Veined rapa whelks: Veined rapa whelk reporting and bounty system
Molluscan Ecology Program


Veined rapa whelk reporting and bounty system (continued)

Funding for the rapa whelk bounty program administered by the Virginia Institute of Marine Science (VIMS) was eliminated in the budget cuts for the Commonwealth of Virginia announced by Governor Kaine on Tuesday 9/8/2009. In fairness to our participants, we will pay bounty on all whelks brought to VIMS through Tuesday 9/15/09.

After 9/15/09, if citizens choose to donate rapa whelks that they have caught to VIMS, we cannot pay for them and we cannot pick them up but we will gladly accept whelks at the VIMS Information Desk in Waterman's Hall Monday through Friday between 9 AM and 4 PM.

The rapa whelk bounty program has been an effective method for VIMS scientists to map the distribution and demographics of these invasive predators in local waters. The cooperation of local watermen, seafood processors and private citizens made the bounty program both possible as well as a national and international model of successful collaboration between citizens and scientists.

Since its inception in September 1998, the VIMS rapa whelk bounty program has documented over 18,000 rapa whelks collected in Chesapeake Bay. Funds to support the bounty on rapa whelks have been contributed by:

  • Virginia Saltwater Commercial Fishing Development Fund

  • Virginia Sea Grant Program

  • VIMS Dept. of Fisheries Science

  • National Fish and Wildlife Foundation

  • Commonwealth of Virginia

What should I do if I find (or think that I have found) an adult veined rapa whelk?

Look at pictures of adult veined rapa whelks and compare these pictures with pictures of adult local whelks and with your specimen. Pay particular attention to:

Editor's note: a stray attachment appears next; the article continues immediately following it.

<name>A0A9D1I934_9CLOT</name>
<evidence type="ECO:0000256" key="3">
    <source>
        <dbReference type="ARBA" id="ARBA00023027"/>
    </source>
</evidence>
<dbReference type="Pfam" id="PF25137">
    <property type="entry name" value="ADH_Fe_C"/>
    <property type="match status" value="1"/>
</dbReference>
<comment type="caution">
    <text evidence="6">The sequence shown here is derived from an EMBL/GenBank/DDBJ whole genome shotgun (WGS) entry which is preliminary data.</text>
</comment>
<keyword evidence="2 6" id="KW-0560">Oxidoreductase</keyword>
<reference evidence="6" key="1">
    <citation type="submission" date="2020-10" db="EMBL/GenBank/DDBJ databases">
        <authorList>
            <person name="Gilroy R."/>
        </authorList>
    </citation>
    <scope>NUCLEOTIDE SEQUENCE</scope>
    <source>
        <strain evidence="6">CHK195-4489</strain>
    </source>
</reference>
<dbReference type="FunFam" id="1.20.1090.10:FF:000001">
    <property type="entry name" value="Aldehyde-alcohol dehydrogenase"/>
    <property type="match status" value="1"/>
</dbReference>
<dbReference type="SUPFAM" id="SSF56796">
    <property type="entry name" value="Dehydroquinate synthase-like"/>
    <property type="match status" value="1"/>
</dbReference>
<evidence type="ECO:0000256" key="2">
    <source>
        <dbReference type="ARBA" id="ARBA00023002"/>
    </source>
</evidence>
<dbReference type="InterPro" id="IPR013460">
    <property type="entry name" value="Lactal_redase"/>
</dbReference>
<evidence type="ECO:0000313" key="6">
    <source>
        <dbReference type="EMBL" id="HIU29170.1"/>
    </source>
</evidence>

• The shell coloration - are there any black veins along the shell mouth?
  • The shell thickness
  • The shell height
  • The thickness and texture of the shell columella

If you think you have found a rapa whelk, call the VIMS Rapa Whelk Reporting Line at 804.684.7361. Please make sure to leave a contact name and phone number so that we can return your call. If at all possible, please keep the animal alive in seawater.

 

 

 

 

 



How do I tell the difference between very young rapa whelks and other small snails that occur locally?

Juvenile or very young rapa whelks may be confused with several local species of snails, particularly Atlantic oyster drills, thick-lipped oyster drills, and mottled dog whelks. All of these snails (including juvenile rapa whelks) are approximately one inch in length and may be found on rocks, seawalls, oyster shells, or other hard substrates. If you find a small snail and think it might be a juvenile rapa whelk, compare your specimen with pictures of juvenile rapa whelks and adult Atlantic oyster drills, thick-lipped oyster drills, and mottled dog whelks. Pay particular attention to:

  • The shape of the spire especially the presence or absence of distinct "shoulders" on the spire

  • The color of the shell including any distinctive bands or color patterns

  • The texture of the opercular lip/opening including distinctive teeth or knobs

If you think you have found a rapa whelk, call the VIMS Rapa Whelk Reporting Line at 804. 684.7361. Please make sure to leave a contact name and phone number so that we can return your call. If at all possible, please keep the animal alive in seawater.

 

 

 
 
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Document last modified 09.10.2009
© Molluscan Ecology Program. Virginia Institute of Marine Science.
All rights reserved. All images © Juliana M. Harding.